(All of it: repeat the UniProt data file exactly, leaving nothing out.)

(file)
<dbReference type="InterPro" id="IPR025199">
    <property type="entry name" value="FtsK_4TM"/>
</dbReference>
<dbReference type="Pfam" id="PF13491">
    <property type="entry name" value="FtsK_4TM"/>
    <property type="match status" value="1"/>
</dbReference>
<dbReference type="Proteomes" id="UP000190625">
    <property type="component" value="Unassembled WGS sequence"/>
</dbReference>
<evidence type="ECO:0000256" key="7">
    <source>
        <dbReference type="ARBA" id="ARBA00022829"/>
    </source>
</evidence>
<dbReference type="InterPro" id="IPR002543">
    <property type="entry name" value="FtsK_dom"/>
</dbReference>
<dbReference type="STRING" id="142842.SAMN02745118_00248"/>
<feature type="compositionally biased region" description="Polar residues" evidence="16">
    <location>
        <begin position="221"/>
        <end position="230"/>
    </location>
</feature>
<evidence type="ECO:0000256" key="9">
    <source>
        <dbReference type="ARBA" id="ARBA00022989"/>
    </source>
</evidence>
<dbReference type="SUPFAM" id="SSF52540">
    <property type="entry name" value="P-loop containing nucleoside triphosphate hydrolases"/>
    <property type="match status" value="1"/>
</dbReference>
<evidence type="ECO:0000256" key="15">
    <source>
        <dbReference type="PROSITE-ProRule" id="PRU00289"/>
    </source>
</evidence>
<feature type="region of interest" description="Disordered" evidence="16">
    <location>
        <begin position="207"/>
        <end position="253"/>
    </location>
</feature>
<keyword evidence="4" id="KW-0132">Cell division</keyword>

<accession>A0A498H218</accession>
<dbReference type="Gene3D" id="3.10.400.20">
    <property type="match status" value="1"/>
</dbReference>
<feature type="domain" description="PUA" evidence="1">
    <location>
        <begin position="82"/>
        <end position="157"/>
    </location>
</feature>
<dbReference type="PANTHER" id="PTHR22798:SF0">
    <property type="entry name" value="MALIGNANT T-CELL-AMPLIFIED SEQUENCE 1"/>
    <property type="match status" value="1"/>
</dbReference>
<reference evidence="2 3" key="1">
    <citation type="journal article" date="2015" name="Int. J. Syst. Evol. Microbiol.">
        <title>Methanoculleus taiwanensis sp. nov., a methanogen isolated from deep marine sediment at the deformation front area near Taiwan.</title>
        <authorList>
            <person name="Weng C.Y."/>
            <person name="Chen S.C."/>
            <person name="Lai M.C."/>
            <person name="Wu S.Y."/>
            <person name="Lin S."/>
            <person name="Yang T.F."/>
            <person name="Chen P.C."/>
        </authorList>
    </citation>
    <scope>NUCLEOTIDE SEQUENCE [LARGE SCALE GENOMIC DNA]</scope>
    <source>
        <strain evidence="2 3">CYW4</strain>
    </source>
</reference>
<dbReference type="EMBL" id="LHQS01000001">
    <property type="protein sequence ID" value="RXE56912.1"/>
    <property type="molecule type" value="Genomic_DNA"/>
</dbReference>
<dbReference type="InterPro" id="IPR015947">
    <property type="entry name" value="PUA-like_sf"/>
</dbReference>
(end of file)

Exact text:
<dbReference type="InterPro" id="IPR025199">
    <property type="entry name" value="FtsK_4TM"/>
</dbReference>
<dbReference type="Pfam" id="PF13491">
    <property type="entry name" value="FtsK_4TM"/>
    <property type="match status" value="1"/>
</dbReference>
<dbReference type="Proteomes" id="UP000190625">
    <property type="component" value="Unassembled WGS sequence"/>
</dbReference>
<evidence type="ECO:0000256" key="7">
    <source>
        <dbReference type="ARBA" id="ARBA00022829"/>
    </source>
</evidence>
<dbReference type="InterPro" id="IPR002543">
    <property type="entry name" value="FtsK_dom"/>
</dbReference>
<dbReference type="STRING" id="142842.SAMN02745118_00248"/>
<feature type="compositionally biased region" description="Polar residues" evidence="16">
    <location>
        <begin position="221"/>
        <end position="230"/>
    </location>
</feature>
<evidence type="ECO:0000256" key="9">
    <source>
        <dbReference type="ARBA" id="ARBA00022989"/>
    </source>
</evidence>
<dbReference type="SUPFAM" id="SSF52540">
    <property type="entry name" value="P-loop containing nucleoside triphosphate hydrolases"/>
    <property type="match status" value="1"/>
</dbReference>
<evidence type="ECO:0000256" key="15">
    <source>
        <dbReference type="PROSITE-ProRule" id="PRU00289"/>
    </source>
</evidence>
<feature type="region of interest" description="Disordered" evidence="16">
    <location>
        <begin position="207"/>
        <end position="253"/>
    </location>
</feature>
<keyword evidence="4" id="KW-0132">Cell division</keyword>

<accession>A0A498H218</accession>
<dbReference type="Gene3D" id="3.10.400.20">
    <property type="match status" value="1"/>
</dbReference>
<feature type="domain" description="PUA" evidence="1">
    <location>
        <begin position="82"/>
        <end position="157"/>
    </location>
</feature>
<dbReference type="PANTHER" id="PTHR22798:SF0">
    <property type="entry name" value="MALIGNANT T-CELL-AMPLIFIED SEQUENCE 1"/>
    <property type="match status" value="1"/>
</dbReference>
<reference evidence="2 3" key="1">
    <citation type="journal article" date="2015" name="Int. J. Syst. Evol. Microbiol.">
        <title>Methanoculleus taiwanensis sp. nov., a methanogen isolated from deep marine sediment at the deformation front area near Taiwan.</title>
        <authorList>
            <person name="Weng C.Y."/>
            <person name="Chen S.C."/>
            <person name="Lai M.C."/>
            <person name="Wu S.Y."/>
            <person name="Lin S."/>
            <person name="Yang T.F."/>
            <person name="Chen P.C."/>
        </authorList>
    </citation>
    <scope>NUCLEOTIDE SEQUENCE [LARGE SCALE GENOMIC DNA]</scope>
    <source>
        <strain evidence="2 3">CYW4</strain>
    </source>
</reference>
<dbReference type="EMBL" id="LHQS01000001">
    <property type="protein sequence ID" value="RXE56912.1"/>
    <property type="molecule type" value="Genomic_DNA"/>
</dbReference>
<dbReference type="InterPro" id="IPR015947">
    <property type="entry name" value="PUA-like_sf"/>
</dbReference>